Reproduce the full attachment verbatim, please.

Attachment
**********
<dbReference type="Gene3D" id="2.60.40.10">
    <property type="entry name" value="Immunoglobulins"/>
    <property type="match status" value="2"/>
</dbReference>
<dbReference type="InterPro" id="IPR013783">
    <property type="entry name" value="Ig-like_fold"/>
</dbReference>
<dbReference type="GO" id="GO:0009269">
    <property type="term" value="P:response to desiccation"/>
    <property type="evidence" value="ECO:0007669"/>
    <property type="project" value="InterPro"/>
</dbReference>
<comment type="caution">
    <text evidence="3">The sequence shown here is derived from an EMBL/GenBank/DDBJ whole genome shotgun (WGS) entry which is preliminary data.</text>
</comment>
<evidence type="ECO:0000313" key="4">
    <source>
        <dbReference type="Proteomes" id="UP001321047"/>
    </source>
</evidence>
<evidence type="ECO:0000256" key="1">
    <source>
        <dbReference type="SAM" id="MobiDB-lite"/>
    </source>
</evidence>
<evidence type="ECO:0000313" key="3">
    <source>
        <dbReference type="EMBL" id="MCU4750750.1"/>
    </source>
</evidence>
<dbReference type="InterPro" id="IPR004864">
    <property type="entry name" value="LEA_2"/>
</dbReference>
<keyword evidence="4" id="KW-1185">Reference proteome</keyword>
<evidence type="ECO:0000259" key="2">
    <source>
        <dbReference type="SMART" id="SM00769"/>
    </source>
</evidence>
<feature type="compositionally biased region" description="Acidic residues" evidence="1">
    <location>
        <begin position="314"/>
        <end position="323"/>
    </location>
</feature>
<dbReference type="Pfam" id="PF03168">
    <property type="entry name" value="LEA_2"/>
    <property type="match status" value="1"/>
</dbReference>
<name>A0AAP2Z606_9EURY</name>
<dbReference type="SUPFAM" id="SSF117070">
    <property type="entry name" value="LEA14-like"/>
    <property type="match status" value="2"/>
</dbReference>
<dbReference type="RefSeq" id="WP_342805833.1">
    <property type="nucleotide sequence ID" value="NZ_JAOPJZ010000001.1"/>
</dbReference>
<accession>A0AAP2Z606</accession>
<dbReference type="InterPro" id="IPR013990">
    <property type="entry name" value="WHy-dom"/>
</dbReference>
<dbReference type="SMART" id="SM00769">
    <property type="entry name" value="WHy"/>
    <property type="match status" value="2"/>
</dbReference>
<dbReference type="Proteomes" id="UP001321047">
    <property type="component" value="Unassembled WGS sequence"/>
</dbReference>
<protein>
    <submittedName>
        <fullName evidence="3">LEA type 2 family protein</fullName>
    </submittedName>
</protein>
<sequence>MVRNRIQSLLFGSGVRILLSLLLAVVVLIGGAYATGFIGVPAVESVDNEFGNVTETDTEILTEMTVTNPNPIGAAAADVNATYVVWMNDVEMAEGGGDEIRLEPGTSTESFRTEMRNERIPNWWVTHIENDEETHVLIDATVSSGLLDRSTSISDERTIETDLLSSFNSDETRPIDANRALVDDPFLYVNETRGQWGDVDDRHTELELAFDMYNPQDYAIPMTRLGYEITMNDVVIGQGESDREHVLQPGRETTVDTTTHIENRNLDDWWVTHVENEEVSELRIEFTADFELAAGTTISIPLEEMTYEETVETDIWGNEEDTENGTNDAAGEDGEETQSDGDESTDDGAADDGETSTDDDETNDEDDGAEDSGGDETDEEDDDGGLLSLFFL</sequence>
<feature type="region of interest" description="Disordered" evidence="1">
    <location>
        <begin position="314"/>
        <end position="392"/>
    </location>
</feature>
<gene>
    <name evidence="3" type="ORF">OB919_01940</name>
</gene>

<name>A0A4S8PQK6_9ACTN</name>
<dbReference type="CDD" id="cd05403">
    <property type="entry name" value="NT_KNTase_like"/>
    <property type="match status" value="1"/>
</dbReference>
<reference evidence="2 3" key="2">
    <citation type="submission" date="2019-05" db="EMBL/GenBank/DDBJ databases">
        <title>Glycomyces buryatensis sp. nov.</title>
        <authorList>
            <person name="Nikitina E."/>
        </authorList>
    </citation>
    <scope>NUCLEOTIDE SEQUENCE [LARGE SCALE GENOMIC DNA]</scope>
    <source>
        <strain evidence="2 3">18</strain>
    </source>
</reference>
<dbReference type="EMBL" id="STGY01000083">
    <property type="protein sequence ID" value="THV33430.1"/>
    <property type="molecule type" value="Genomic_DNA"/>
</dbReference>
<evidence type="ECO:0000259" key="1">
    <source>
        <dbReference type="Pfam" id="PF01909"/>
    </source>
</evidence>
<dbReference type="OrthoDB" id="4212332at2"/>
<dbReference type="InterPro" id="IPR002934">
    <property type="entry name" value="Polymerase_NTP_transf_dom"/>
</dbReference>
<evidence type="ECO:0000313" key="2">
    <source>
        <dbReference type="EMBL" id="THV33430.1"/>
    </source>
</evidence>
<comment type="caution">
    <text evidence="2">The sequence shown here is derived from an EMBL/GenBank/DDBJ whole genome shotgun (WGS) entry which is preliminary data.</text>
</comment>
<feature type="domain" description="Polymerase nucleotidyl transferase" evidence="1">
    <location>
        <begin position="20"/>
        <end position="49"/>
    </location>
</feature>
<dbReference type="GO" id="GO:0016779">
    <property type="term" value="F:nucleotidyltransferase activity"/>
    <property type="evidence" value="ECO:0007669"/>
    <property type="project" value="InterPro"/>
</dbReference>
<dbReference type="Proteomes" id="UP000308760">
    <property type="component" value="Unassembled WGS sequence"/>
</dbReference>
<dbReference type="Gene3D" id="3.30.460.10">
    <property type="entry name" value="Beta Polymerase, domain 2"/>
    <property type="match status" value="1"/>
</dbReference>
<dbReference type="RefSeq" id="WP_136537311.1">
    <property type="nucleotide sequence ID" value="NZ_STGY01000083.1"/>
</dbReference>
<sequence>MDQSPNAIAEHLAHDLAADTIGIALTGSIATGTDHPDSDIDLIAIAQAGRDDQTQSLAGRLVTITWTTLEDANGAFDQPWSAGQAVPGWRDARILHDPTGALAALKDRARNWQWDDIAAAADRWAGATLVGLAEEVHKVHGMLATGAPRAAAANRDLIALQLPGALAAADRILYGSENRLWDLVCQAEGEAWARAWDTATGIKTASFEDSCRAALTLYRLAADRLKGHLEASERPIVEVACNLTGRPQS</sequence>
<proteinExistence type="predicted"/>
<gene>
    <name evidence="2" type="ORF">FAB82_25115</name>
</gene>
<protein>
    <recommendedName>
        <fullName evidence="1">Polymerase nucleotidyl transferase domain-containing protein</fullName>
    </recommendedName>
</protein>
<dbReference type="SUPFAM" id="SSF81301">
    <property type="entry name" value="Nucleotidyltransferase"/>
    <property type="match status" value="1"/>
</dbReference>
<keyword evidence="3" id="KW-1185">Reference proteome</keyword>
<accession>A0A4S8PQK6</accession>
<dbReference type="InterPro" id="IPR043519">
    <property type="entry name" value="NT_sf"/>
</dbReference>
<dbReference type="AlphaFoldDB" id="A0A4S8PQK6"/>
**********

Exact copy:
<dbReference type="Gene3D" id="2.60.40.10">
    <property type="entry name" value="Immunoglobulins"/>
    <property type="match status" value="2"/>
</dbReference>
<dbReference type="InterPro" id="IPR013783">
    <property type="entry name" value="Ig-like_fold"/>
</dbReference>
<dbReference type="GO" id="GO:0009269">
    <property type="term" value="P:response to desiccation"/>
    <property type="evidence" value="ECO:0007669"/>
    <property type="project" value="InterPro"/>
</dbReference>
<comment type="caution">
    <text evidence="3">The sequence shown here is derived from an EMBL/GenBank/DDBJ whole genome shotgun (WGS) entry which is preliminary data.</text>
</comment>
<evidence type="ECO:0000313" key="4">
    <source>
        <dbReference type="Proteomes" id="UP001321047"/>
    </source>
</evidence>
<evidence type="ECO:0000256" key="1">
    <source>
        <dbReference type="SAM" id="MobiDB-lite"/>
    </source>
</evidence>
<evidence type="ECO:0000313" key="3">
    <source>
        <dbReference type="EMBL" id="MCU4750750.1"/>
    </source>
</evidence>
<dbReference type="InterPro" id="IPR004864">
    <property type="entry name" value="LEA_2"/>
</dbReference>
<keyword evidence="4" id="KW-1185">Reference proteome</keyword>
<evidence type="ECO:0000259" key="2">
    <source>
        <dbReference type="SMART" id="SM00769"/>
    </source>
</evidence>
<feature type="compositionally biased region" description="Acidic residues" evidence="1">
    <location>
        <begin position="314"/>
        <end position="323"/>
    </location>
</feature>
<dbReference type="Pfam" id="PF03168">
    <property type="entry name" value="LEA_2"/>
    <property type="match status" value="1"/>
</dbReference>
<name>A0AAP2Z606_9EURY</name>
<dbReference type="SUPFAM" id="SSF117070">
    <property type="entry name" value="LEA14-like"/>
    <property type="match status" value="2"/>
</dbReference>
<dbReference type="RefSeq" id="WP_342805833.1">
    <property type="nucleotide sequence ID" value="NZ_JAOPJZ010000001.1"/>
</dbReference>
<accession>A0AAP2Z606</accession>
<dbReference type="InterPro" id="IPR013990">
    <property type="entry name" value="WHy-dom"/>
</dbReference>
<dbReference type="SMART" id="SM00769">
    <property type="entry name" value="WHy"/>
    <property type="match status" value="2"/>
</dbReference>
<dbReference type="Proteomes" id="UP001321047">
    <property type="component" value="Unassembled WGS sequence"/>
</dbReference>
<protein>
    <submittedName>
        <fullName evidence="3">LEA type 2 family protein</fullName>
    </submittedName>
</protein>
<sequence>MVRNRIQSLLFGSGVRILLSLLLAVVVLIGGAYATGFIGVPAVESVDNEFGNVTETDTEILTEMTVTNPNPIGAAAADVNATYVVWMNDVEMAEGGGDEIRLEPGTSTESFRTEMRNERIPNWWVTHIENDEETHVLIDATVSSGLLDRSTSISDERTIETDLLSSFNSDETRPIDANRALVDDPFLYVNETRGQWGDVDDRHTELELAFDMYNPQDYAIPMTRLGYEITMNDVVIGQGESDREHVLQPGRETTVDTTTHIENRNLDDWWVTHVENEEVSELRIEFTADFELAAGTTISIPLEEMTYEETVETDIWGNEEDTENGTNDAAGEDGEETQSDGDESTDDGAADDGETSTDDDETNDEDDGAEDSGGDETDEEDDDGGLLSLFFL</sequence>
<feature type="region of interest" description="Disordered" evidence="1">
    <location>
        <begin position="314"/>
        <end position="392"/>
    </location>
</feature>
<gene>
    <name evidence="3" type="ORF">OB919_01940</name>
</gene>

<name>A0A4S8PQK6_9ACTN</name>
<dbReference type="CDD" id="cd05403">
    <property type="entry name" value="NT_KNTase_like"/>
    <property type="match status" value="1"/>
</dbReference>
<reference evidence="2 3" key="2">
    <citation type="submission" date="2019-05" db="EMBL/GenBank/DDBJ databases">
        <title>Glycomyces buryatensis sp. nov.</title>
        <authorList>
            <person name="Nikitina E."/>
        </authorList>
    </citation>
    <scope>NUCLEOTIDE SEQUENCE [LARGE SCALE GENOMIC DNA]</scope>
    <source>
        <strain evidence="2 3">18</strain>
    </source>
</reference>
<dbReference type="EMBL" id="STGY01000083">
    <property type="protein sequence ID" value="THV33430.1"/>
    <property type="molecule type" value="Genomic_DNA"/>
</dbReference>
<evidence type="ECO:0000259" key="1">
    <source>
        <dbReference type="Pfam" id="PF01909"/>
    </source>
</evidence>
<dbReference type="OrthoDB" id="4212332at2"/>
<dbReference type="InterPro" id="IPR002934">
    <property type="entry name" value="Polymerase_NTP_transf_dom"/>
</dbReference>
<evidence type="ECO:0000313" key="2">
    <source>
        <dbReference type="EMBL" id="THV33430.1"/>
    </source>
</evidence>
<comment type="caution">
    <text evidence="2">The sequence shown here is derived from an EMBL/GenBank/DDBJ whole genome shotgun (WGS) entry which is preliminary data.</text>
</comment>
<feature type="domain" description="Polymerase nucleotidyl transferase" evidence="1">
    <location>
        <begin position="20"/>
        <end position="49"/>
    </location>
</feature>
<dbReference type="GO" id="GO:0016779">
    <property type="term" value="F:nucleotidyltransferase activity"/>
    <property type="evidence" value="ECO:0007669"/>
    <property type="project" value="InterPro"/>
</dbReference>
<dbReference type="Proteomes" id="UP000308760">
    <property type="component" value="Unassembled WGS sequence"/>
</dbReference>
<dbReference type="Gene3D" id="3.30.460.10">
    <property type="entry name" value="Beta Polymerase, domain 2"/>
    <property type="match status" value="1"/>
</dbReference>
<dbReference type="RefSeq" id="WP_136537311.1">
    <property type="nucleotide sequence ID" value="NZ_STGY01000083.1"/>
</dbReference>
<sequence>MDQSPNAIAEHLAHDLAADTIGIALTGSIATGTDHPDSDIDLIAIAQAGRDDQTQSLAGRLVTITWTTLEDANGAFDQPWSAGQAVPGWRDARILHDPTGALAALKDRARNWQWDDIAAAADRWAGATLVGLAEEVHKVHGMLATGAPRAAAANRDLIALQLPGALAAADRILYGSENRLWDLVCQAEGEAWARAWDTATGIKTASFEDSCRAALTLYRLAADRLKGHLEASERPIVEVACNLTGRPQS</sequence>
<proteinExistence type="predicted"/>
<gene>
    <name evidence="2" type="ORF">FAB82_25115</name>
</gene>
<protein>
    <recommendedName>
        <fullName evidence="1">Polymerase nucleotidyl transferase domain-containing protein</fullName>
    </recommendedName>
</protein>
<dbReference type="SUPFAM" id="SSF81301">
    <property type="entry name" value="Nucleotidyltransferase"/>
    <property type="match status" value="1"/>
</dbReference>
<keyword evidence="3" id="KW-1185">Reference proteome</keyword>
<accession>A0A4S8PQK6</accession>
<dbReference type="InterPro" id="IPR043519">
    <property type="entry name" value="NT_sf"/>
</dbReference>
<dbReference type="AlphaFoldDB" id="A0A4S8PQK6"/>